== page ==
Building an Online Store with Vue CLI — Part 7

Creating a random outfit recommender

Mar 15 · 5 min read

Part 1 | Part 2 | Part 3 | Part 4 | Part 5 | Part 6 | Part 7 :

Previously we implemented a flexible GenderOverview.vue component that displays products in our store for a given gender. In this tutorial we’ll add a new feature to the same component that randomly recommends an outfit for the user!

Step 1: Update store.js

In order to make this feature worthwhile, we should have a few more products in our online store. Let’s add them. The full collection of product photos (including the new ones for this tutorial) can be downloaded from this Dropbox folder. Copy/paste the following as your new store.js file:

Step 2: Add data infrastructure

Our goal is to display a random shirt, pair of pants, and pair of shoes on each gender overview page. Since we’ll be potentially shuffling/updating each recommended product, it makes sense to store these products as data properties in our GenderOverview.vue component. But, just like with our cart array in store.js, we don’t need to store the entire product object; just its id. Later we’ll use an existing getter to retrieve the product object by that id. We’ll call the shirt, pant and shoe ids randomTopId, randomBottomId, and randomFootwearId, respectively.

Inside GenderOverview.vue create a data function that returns an object with three key/value pairs, all initialized to null:

<script>
export default {
....,
data () {
return {
randomTopId: null,
randomBottomId: null,
randomFootwearId: null
}
},
...
}
</script>

Step 3: Create a DRY method for generating the above IDs

So we know we need 3 id’s: a randomTopId, a randomBottomId, and a randomFootwearId. In each case, we’re retrieving a random product within a certain category. Since we’re fetching similar information in the same way each time, we can write one method and use it for all of them. Let’s call this method randomProductIdByCategory, because that’s what we’re doing: we’re returning a random product ID according to a specific category. The categories will be “Shirts”, “Pants”, and “Shoes” because those are the strings found as the values to the category property in the product objects in store.js. For example:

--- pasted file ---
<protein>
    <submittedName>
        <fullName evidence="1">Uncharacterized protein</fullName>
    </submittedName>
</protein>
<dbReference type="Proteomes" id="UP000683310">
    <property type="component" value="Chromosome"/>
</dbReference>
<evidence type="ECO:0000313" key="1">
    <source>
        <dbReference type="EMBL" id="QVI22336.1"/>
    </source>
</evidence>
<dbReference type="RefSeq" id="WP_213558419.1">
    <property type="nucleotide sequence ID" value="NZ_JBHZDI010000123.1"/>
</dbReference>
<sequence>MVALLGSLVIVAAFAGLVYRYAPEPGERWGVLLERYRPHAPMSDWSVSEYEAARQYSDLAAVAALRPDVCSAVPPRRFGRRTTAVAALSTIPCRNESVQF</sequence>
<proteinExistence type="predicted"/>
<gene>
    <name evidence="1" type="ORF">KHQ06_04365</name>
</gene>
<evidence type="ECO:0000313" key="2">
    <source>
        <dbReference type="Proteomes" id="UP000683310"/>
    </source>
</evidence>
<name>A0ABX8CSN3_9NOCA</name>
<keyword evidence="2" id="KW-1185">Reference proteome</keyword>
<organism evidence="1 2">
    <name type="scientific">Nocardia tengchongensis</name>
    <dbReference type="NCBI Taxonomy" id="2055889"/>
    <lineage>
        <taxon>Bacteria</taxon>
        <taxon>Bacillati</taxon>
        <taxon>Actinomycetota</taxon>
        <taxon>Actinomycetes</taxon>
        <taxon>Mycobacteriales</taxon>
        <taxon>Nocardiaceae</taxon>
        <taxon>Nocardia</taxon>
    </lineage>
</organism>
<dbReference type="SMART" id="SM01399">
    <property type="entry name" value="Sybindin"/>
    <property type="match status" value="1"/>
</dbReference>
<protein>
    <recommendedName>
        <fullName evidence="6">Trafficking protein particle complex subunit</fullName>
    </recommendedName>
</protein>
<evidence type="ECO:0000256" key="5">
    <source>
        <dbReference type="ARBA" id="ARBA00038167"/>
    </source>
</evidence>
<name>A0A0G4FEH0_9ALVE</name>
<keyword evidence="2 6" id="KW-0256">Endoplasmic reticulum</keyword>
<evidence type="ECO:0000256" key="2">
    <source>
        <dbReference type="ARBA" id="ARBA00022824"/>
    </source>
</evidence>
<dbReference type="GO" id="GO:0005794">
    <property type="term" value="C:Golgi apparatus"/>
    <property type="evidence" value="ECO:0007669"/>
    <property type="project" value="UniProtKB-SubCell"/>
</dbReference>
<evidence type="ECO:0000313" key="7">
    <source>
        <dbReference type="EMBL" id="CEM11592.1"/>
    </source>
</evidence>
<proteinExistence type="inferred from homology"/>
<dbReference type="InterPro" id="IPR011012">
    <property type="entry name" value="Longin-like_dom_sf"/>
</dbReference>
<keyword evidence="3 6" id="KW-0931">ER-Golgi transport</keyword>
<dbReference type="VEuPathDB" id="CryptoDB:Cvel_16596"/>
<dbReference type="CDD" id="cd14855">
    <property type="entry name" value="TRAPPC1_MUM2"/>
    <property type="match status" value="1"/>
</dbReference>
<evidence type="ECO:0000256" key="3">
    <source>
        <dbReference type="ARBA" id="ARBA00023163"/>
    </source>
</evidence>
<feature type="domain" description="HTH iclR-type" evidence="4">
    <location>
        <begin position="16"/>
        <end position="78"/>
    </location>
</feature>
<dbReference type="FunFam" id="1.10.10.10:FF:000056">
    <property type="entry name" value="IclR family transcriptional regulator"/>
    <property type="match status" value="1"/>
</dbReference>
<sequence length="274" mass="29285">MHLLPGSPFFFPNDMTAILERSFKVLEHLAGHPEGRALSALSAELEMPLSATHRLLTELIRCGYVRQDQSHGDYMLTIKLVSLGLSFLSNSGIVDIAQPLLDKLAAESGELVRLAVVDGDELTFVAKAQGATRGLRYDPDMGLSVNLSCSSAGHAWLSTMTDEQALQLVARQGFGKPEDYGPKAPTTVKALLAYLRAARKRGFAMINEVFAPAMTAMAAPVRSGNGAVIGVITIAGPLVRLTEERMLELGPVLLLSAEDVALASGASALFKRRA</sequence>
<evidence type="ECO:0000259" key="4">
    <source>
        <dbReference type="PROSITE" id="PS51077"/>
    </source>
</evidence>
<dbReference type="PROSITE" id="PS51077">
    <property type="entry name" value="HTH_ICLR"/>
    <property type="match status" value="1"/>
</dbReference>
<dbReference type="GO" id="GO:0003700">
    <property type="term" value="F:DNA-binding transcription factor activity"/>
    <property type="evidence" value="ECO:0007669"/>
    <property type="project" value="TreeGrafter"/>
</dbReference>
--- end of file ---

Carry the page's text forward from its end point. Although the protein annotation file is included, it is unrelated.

// store.js...
{
name: "Eugenia Kim | Carina Bow Bootie",
id: 53385,
...,
category: "Shoes",
...
},
...

Let’s write the method. Start by creating a methods section in GenderOverview.vue. In it, add the randomProductIdByCategory function, which will accept one argument, a category string (like “Shoes”). Inside the function, filter productsByGender, a computed property that already exists in the GenderOverview component, to only show products that belong to the given category. We’ll call this filtered array allProductsInCategory. Next, generate a randomIndex that is between 0 and however many products there are in allProductsInCategory. Finally, return the id of a random product by indexing into allProductsInCategory using randomIndex:

// GenderOverview.vue...
methods: {
randomProductIdByCategory(category) {
let allProductsInCategory = this.productsByGender.filter(p => p.category === category);
let randomIndex = Math.floor(Math.random() * allProductsInCategory.length);
return allProductsInCategory[randomIndex].id;
},
},
...

Step 4: Use this method to populate the component data

We have a method for getting a random product id for each category, now let’s use it! The following approach might not be what you expected, though. Instead of replacing our null values with something like:

randomTopId: this.randomProductIdByCategory('Shirts')

we will leave the data properties as set to null and use the created() lifecycle hook instead. Why? Because we need access to the component’s reactive data to set these properties. If we took the above approach, we’d get an error saying

Error in data(): "TypeError: Cannot read property 'filter' of undefined"